We are searching data for your request:
Upon completion, a link will appear to access the found materials.
Breakthrough in prostate cancer diagnosis?
A new type of test that uses complex sugars appears to be able to identify prostate cancer earlier and with greater accuracy. This could lead to an improvement in the survival rate for prostate cancer.
A recent study by the University of Birmingham tested a test that uses sugar to diagnose prostate cancer early. The results of the research work were published in the English-language journal "Advanced Functional Materials".
Sugar to diagnose cancer?
The new test works by detecting sugar (so-called glycans) in the blood. These sugars are bound to protein molecules, which are also called PSA. It is already known that PSA changes when cancer is present in the body. Certain types of glycans are associated with various types of cancer, but so far there has been no technology to reliably, promptly and sufficiently specifically detect glycans, the researchers report.
New test effectively detects glycans
The team from the University of Birmingham’s School of Chemical Engineering has now developed a technique that can detect cancer-related glycans with unprecedented accuracy. This new technology has already been patented.
Only four of the 56 glycans are associated with prostate cancer
What is particularly interesting about the new test is the ability to localize glycans with a very high specificity. 56 different sugars can be bound to a PSA molecule, but only four of them are associated with prostate cancer, the researchers report. The new test enables these four sugars to be identified with certainty. The number of glycans identified in this way shows not only whether cancer is present, but also how aggressive or advanced the cancer is.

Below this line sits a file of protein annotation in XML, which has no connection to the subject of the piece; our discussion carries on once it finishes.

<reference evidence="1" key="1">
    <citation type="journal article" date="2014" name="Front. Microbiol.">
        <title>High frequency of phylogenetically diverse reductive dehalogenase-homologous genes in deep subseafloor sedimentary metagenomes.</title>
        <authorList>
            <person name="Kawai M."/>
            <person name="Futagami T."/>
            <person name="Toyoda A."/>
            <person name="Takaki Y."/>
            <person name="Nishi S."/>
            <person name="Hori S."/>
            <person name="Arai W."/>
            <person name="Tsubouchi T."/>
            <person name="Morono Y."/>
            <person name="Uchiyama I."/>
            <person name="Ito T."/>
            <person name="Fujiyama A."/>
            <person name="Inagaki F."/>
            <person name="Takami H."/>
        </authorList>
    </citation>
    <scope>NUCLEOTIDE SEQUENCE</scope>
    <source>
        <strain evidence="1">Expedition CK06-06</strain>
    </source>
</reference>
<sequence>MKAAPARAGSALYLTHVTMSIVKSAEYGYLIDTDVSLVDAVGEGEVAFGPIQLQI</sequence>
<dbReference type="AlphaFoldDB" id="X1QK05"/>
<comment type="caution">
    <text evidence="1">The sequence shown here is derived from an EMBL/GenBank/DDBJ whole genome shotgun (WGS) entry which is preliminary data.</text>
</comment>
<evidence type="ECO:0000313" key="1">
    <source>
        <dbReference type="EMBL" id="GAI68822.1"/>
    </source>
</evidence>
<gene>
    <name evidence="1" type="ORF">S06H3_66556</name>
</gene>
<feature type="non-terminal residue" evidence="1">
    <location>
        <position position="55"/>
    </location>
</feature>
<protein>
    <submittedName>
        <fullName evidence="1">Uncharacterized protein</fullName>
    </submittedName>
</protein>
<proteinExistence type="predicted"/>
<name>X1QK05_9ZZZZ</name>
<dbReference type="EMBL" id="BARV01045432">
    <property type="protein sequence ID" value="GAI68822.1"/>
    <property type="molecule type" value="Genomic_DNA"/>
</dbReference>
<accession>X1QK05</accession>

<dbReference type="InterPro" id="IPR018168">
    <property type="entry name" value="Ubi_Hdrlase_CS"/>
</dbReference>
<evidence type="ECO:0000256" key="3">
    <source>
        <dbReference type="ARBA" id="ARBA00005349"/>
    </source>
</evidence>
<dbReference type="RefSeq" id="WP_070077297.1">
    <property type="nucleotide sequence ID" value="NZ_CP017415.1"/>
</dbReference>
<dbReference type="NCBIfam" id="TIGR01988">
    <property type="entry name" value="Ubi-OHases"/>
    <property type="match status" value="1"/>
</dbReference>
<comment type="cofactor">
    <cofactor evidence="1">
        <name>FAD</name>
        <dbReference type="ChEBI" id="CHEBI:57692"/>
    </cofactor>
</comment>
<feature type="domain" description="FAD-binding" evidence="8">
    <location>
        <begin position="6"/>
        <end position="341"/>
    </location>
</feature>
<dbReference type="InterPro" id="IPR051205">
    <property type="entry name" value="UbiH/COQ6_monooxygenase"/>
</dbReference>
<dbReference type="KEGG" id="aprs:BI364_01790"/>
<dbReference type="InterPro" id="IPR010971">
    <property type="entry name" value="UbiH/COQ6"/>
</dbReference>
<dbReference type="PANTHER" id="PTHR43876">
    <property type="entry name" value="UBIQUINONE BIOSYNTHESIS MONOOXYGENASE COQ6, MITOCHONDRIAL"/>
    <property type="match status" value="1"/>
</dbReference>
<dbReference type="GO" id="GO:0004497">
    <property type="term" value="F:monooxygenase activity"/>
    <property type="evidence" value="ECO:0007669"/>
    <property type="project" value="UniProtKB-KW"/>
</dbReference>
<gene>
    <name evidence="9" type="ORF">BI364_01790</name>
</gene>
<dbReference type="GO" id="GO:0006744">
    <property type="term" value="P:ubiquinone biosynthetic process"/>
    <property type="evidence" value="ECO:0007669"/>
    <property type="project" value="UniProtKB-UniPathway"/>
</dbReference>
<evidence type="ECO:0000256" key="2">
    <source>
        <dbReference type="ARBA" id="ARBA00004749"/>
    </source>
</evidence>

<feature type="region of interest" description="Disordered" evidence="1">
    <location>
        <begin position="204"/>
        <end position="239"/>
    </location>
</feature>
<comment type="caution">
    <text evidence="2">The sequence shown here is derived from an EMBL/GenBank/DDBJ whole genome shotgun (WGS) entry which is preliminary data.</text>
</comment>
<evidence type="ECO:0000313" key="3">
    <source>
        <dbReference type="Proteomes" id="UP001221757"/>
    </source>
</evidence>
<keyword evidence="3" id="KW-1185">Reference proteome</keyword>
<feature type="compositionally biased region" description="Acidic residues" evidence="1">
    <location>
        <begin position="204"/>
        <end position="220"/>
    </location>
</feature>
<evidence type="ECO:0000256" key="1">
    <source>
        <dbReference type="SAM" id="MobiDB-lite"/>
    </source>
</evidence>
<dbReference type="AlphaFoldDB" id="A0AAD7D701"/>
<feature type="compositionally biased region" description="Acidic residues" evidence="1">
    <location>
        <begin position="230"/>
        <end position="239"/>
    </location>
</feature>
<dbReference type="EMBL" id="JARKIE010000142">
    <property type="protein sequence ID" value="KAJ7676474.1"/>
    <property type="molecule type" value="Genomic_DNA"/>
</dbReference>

How common are incorrect results in prostate cancer tests?
A new test for prostate cancer is urgently needed as the current tests are only able to provide an indication of an elevated PSA level in blood samples. However, this can lead to false positive results in about 50 percent of cases. This is because a man's PSA can increase for a number of reasons. The research group explains, however, that these reasons are not necessarily related to cancer. In addition, about 25 percent of men with prostate cancer do not have an elevated PSA level. The test cannot diagnose the disease in these people.
Wrong results lead to unnecessary investigations
Many men who undergo the PSA test get a wrong diagnosis, which means that they are sent for further, more invasive tests, which can be very stressful for affected men and lead to high healthcare costs.
Glycans enable a more precise diagnosis
It is equally worrying that many men suffering from prostate cancer have low PSA levels, which are not easy to determine in tests. By measuring the glycans, however, much more precise diagnoses can be made. Not only can cancer be recognized at an earlier stage, but also how aggressive the cancer is.
Can the new technology also detect ovarian cancer?
The team hopes to use the technology to diagnose other cancers and has already started developing an ovarian cancer test. Ovarian cancer is typically diagnosed at a very late stage, which means that the treatment options are often very limited and the survival rate is therefore very low, the researchers explain.
Conclusion of the study
An early and accurate diagnosis of prostate cancer is critical to ensure that the disease can be successfully treated. The new test enables an earlier diagnosis and helps to assess how aggressive prostate cancer is. This also allows conclusions to be drawn as to which people urgently need treatment and for whom cancer is less aggressive, so that only one observation may be necessary, the researchers report. (as)
Author and source information
This text corresponds to the requirements of the medical literature, medical guidelines and current studies and has been checked by medical doctors.
- Stefano Tommasone, Yazmin K. Tagger, Paula M. Mendes: Targeting Oligosaccharides and Glycoconjugates Using Superselective Binding Scaffolds, in Advanced Functional Materials (published May 28, 2020), Advanced Functional Materials